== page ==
I'm not going to touch a Battleship or other Cruiser types, but Lunars specifically could be built much faster than this example.
   
Made in au
Longtime Dakkanaut




Jarms48 wrote:
Iracundus wrote:
It was 11 years of mining (and continuous construction) to the ship boosting out system. The source is p. 110 BFG rulebook.

The issue is not merely one of raw industrial capacity, but one of limited technical capability. The Lunar class was described as a relatively uncomplicated design that hive and industrial worlds normally incapable of constructing a capital ship could still build. Battleship class ships seem to be on another tier of difficulty. So the question might be rather how much technical expertise and shipyard capacity capable of that level of construction is there for a forge world? A forge world might be capable of pumping out escorts and cruisers but could struggle to finish one battleship let alone try to do several in parallel. We don't really know because GW has not provided hard figures AFAIK.


There's definitely an incredible production bottleneck when relying on a workforce who doesn't even have electricity, and arguably explosives. That means they're limited to how far they can dig down because they don't have pumps for keeping out water, and providing a continuous flow of air.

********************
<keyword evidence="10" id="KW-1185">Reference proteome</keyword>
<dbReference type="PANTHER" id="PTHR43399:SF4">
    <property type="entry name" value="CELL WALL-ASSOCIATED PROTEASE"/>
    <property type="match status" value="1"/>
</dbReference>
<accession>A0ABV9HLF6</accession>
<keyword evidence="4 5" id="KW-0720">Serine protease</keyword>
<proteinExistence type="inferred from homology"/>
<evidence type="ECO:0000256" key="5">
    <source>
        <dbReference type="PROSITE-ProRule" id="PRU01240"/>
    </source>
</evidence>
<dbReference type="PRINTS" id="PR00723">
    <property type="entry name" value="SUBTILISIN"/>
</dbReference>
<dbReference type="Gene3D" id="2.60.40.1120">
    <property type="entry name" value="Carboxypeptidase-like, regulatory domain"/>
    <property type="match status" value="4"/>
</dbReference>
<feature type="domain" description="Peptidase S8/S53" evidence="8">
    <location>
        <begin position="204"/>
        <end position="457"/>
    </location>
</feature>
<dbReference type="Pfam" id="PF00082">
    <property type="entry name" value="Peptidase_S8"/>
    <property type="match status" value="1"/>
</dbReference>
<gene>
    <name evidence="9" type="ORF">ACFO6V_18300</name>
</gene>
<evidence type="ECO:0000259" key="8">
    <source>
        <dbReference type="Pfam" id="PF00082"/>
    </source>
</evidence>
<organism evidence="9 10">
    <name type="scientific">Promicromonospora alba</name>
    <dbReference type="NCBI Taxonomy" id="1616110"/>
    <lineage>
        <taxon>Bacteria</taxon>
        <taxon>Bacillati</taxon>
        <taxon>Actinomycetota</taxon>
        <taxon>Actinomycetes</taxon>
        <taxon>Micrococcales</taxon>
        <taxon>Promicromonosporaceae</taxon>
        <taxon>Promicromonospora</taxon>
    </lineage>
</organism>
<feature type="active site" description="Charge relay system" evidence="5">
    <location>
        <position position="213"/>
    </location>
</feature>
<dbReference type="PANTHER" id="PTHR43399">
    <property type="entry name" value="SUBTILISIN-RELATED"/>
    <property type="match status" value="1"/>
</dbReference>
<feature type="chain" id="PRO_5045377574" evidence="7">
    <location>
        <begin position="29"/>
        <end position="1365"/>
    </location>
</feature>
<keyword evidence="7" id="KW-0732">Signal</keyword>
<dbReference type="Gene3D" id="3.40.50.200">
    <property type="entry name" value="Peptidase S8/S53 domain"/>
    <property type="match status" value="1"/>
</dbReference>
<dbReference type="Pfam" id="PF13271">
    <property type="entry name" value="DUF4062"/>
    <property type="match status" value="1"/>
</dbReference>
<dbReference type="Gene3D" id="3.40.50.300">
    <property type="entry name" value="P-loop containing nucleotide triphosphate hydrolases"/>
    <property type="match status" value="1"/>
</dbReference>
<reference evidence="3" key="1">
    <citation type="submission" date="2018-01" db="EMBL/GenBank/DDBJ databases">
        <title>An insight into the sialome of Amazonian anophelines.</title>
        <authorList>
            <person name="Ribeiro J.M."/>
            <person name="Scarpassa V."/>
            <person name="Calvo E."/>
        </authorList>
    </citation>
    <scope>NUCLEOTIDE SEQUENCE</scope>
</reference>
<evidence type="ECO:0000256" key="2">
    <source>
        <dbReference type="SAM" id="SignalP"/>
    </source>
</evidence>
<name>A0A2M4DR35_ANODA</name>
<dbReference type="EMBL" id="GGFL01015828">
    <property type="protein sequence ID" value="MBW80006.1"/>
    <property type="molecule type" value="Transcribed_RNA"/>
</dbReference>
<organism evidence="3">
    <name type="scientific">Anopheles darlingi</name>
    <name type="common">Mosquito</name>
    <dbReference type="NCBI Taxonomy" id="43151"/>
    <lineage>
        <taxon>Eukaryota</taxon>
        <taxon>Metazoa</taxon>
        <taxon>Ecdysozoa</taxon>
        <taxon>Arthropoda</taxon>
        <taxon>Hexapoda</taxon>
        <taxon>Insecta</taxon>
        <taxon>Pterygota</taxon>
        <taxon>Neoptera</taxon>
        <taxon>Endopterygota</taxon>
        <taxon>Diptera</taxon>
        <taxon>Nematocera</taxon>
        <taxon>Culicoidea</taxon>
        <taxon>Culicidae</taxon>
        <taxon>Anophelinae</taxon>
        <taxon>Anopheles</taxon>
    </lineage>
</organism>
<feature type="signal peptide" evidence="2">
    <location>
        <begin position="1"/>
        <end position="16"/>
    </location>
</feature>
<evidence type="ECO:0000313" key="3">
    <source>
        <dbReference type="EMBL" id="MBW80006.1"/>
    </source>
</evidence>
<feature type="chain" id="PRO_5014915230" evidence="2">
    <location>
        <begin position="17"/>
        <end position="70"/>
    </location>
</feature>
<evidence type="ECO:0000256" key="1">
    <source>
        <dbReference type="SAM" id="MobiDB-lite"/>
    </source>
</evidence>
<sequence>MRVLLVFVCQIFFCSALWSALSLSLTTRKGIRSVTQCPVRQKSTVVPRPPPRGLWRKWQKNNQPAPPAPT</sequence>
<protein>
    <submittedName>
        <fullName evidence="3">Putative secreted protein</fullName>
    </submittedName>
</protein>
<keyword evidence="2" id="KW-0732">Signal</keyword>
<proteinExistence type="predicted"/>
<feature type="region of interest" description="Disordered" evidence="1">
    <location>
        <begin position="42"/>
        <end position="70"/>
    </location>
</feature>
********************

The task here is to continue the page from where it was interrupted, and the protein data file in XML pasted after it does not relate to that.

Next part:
I'm not going to touch a Battleship or other Cruiser types, but Lunars specifically could be built much faster than this example.


Lunar class cruisers were (still are?) the mainstay cruiser of the Segmentum Obscuras, with > 600 apparently serving at the time of the Gothic War, and more than 20 actually fighting in the Gothic War itself (again all from the BFG rulebook). Actually given the size of a Segmentum, that seems a low number even if one acknowledges the bulk of construction is probably going to be escort sized ships rather than capital ships. Probably again a case of GW not having a sense of scale in the same way that they give very small numbers for ground forces.
   
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From the BFG rulebook:
[Thumb - lunar.jpg]
Lunar class

   
Made in au
Regular Dakkanaut




Iracundus wrote:


Lunar class cruisers were (still are?) the mainstay cruiser of the Segmentum Obscuras, with > 600 apparently serving at the time of the Gothic War, and more than 20 actually fighting in the Gothic War itself (again all from the BFG rulebook). Actually given the size of a Segmentum, that seems a low number even if one acknowledges the bulk of construction is probably going to be escort sized ships rather than capital ships. Probably again a case of GW not having a sense of scale in the same way that they give very small numbers for ground forces.


I still have those books, they’re great reads. I remember other numbers given were 50 - 75 navy vessels per cube. It’s been so long I don’t remember the exact name. It was something like an assigned sector was a cube of X light years. Which was very representative of how overstretched the Navy is.